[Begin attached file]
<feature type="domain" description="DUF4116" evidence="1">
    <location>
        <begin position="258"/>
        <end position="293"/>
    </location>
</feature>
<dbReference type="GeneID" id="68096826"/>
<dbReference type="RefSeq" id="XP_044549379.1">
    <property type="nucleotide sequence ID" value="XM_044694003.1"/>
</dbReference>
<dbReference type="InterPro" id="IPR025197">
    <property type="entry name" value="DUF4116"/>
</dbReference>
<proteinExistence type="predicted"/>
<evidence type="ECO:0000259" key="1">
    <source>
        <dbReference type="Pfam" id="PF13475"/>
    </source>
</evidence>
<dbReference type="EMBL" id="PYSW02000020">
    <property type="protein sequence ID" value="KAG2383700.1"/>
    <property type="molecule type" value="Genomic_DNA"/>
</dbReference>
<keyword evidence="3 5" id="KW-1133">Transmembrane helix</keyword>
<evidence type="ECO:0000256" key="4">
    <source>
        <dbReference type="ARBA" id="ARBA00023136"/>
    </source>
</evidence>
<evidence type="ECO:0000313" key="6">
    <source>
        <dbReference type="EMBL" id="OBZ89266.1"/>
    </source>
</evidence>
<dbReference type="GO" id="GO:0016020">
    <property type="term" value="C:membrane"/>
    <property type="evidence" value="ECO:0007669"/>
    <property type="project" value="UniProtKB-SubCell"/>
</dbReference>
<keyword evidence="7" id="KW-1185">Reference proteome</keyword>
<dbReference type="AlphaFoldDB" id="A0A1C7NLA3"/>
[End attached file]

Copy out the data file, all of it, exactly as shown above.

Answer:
<feature type="domain" description="DUF4116" evidence="1">
    <location>
        <begin position="258"/>
        <end position="293"/>
    </location>
</feature>
<dbReference type="GeneID" id="68096826"/>
<dbReference type="RefSeq" id="XP_044549379.1">
    <property type="nucleotide sequence ID" value="XM_044694003.1"/>
</dbReference>
<dbReference type="InterPro" id="IPR025197">
    <property type="entry name" value="DUF4116"/>
</dbReference>
<proteinExistence type="predicted"/>
<evidence type="ECO:0000259" key="1">
    <source>
        <dbReference type="Pfam" id="PF13475"/>
    </source>
</evidence>
<dbReference type="EMBL" id="PYSW02000020">
    <property type="protein sequence ID" value="KAG2383700.1"/>
    <property type="molecule type" value="Genomic_DNA"/>
</dbReference>
<keyword evidence="3 5" id="KW-1133">Transmembrane helix</keyword>
<evidence type="ECO:0000256" key="4">
    <source>
        <dbReference type="ARBA" id="ARBA00023136"/>
    </source>
</evidence>
<evidence type="ECO:0000313" key="6">
    <source>
        <dbReference type="EMBL" id="OBZ89266.1"/>
    </source>
</evidence>
<dbReference type="GO" id="GO:0016020">
    <property type="term" value="C:membrane"/>
    <property type="evidence" value="ECO:0007669"/>
    <property type="project" value="UniProtKB-SubCell"/>
</dbReference>
<keyword evidence="7" id="KW-1185">Reference proteome</keyword>
<dbReference type="AlphaFoldDB" id="A0A1C7NLA3"/>